Measuring and modeling the physicochemical properties of organic matter in atmospheric aerosols and their effect on Earth's climate.
Advisor: Mark Z. Jacobson
The hygroscopic growth of atmospheric aerosols has far-reaching effects on atmospheric chemistry, particle pollution health impacts and Earth's climate. The uptake of water by particles affects both their light‐scattering properties (direct effect on climate) and their activation into cloud droplets and precipitation (indirect effect on climate). Both effects account for the largest cause of uncertainty in global warming estimates. The hygroscopic behavior of a particle is governed by its chemical composition. Organic matter often comprises 20-50% of the dry mass of atmospheric aerosols, and can be as high as 90% over biomass burning regions during the burning season. A substantial fraction of these organic compounds are water soluble. This large organic mass content may strongly influence the water uptake properties of atmospheric aerosols. Therefore, a better understanding of organic aerosols is critical to reducing aerosol-related uncertainties on global climate models and improving air quality.
Our work is focused on quantifying and modeling the hygrocospic behavior of different organic solutes commonly found in atmospheric aerosols. We built an apparatus to measure water activity over bulk solutions as a function of temperature and solute concentration. From these measurements, we derive the hygroscopic growth as a function of water activity for particles of different compositions, including pure organic solutes and their mixtures with other compounds. These solutes include an important category of organic matter, secondary organic aerosols (SOA). In order to study their hygroscopic growth, we have designed and built an indoor smog chamber that generates and collects SOA from the photo-oxidation of terpenes in the presence of nitrogen oxides.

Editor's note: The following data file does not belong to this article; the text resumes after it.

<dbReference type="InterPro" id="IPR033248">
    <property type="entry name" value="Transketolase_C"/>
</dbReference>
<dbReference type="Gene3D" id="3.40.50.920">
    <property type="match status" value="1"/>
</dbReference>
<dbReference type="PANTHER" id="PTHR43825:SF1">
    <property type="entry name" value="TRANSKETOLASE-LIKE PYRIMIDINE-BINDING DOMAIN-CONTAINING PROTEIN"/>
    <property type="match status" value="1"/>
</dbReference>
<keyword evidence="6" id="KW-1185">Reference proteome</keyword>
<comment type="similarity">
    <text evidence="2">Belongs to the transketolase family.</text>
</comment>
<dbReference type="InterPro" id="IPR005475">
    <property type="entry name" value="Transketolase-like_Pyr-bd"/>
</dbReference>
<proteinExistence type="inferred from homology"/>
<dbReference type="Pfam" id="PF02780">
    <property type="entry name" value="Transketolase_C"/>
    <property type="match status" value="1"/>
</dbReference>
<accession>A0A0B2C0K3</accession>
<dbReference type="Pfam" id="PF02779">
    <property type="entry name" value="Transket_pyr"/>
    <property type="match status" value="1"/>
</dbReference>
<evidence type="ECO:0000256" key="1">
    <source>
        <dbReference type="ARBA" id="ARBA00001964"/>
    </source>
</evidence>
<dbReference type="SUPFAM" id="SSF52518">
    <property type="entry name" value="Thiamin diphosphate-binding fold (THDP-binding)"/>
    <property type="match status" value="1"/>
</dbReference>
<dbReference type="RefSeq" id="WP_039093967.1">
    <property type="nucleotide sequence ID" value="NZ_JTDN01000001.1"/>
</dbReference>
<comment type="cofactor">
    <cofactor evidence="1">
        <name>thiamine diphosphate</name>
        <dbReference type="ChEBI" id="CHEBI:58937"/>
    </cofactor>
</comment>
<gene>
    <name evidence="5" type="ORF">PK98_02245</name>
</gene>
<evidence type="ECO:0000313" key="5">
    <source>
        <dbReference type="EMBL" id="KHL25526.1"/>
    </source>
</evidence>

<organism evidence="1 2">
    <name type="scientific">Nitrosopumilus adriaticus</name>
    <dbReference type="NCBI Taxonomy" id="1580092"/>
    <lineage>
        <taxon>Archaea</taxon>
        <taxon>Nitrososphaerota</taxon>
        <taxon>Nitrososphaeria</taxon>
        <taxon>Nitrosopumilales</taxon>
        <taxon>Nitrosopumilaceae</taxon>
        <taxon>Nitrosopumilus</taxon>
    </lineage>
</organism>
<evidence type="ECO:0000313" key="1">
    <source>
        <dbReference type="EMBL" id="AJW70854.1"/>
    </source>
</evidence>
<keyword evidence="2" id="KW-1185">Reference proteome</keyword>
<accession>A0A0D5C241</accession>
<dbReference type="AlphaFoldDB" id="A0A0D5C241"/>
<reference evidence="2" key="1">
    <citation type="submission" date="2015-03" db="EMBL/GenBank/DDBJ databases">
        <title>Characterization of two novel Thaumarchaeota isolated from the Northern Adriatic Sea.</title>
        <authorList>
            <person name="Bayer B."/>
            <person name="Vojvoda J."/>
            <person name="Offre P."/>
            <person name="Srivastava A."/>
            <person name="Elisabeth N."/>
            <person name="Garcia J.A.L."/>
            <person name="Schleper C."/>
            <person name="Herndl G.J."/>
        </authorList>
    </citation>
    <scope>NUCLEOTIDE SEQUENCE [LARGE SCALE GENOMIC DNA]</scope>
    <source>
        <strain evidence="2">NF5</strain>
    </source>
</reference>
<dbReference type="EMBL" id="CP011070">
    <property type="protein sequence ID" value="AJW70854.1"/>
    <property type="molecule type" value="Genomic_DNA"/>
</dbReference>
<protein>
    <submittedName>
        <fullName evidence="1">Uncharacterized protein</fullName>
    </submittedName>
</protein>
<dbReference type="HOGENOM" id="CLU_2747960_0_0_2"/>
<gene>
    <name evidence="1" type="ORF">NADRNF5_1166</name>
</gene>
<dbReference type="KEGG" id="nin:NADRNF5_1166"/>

Ph.D. in Earth, Energy and Environmental Sciences,
Stanford University, in progress
M.S. in Chemical Engineering, Stanford University, March 2007
B.S. in Chemical Engineering, University of Puerto Rico, December 2003
Curriculum Vitae PDF
Idania R. Zamora
Yang and Yamazaki Environment & Energy Building
473 Via Ortega, Room M05
Stanford, CA 94305-4020
Phone: (650) 725-3025
Fax: (650) 725-3162
Last modified Tuesday, 02-Oct-2012 22:51:56 PDT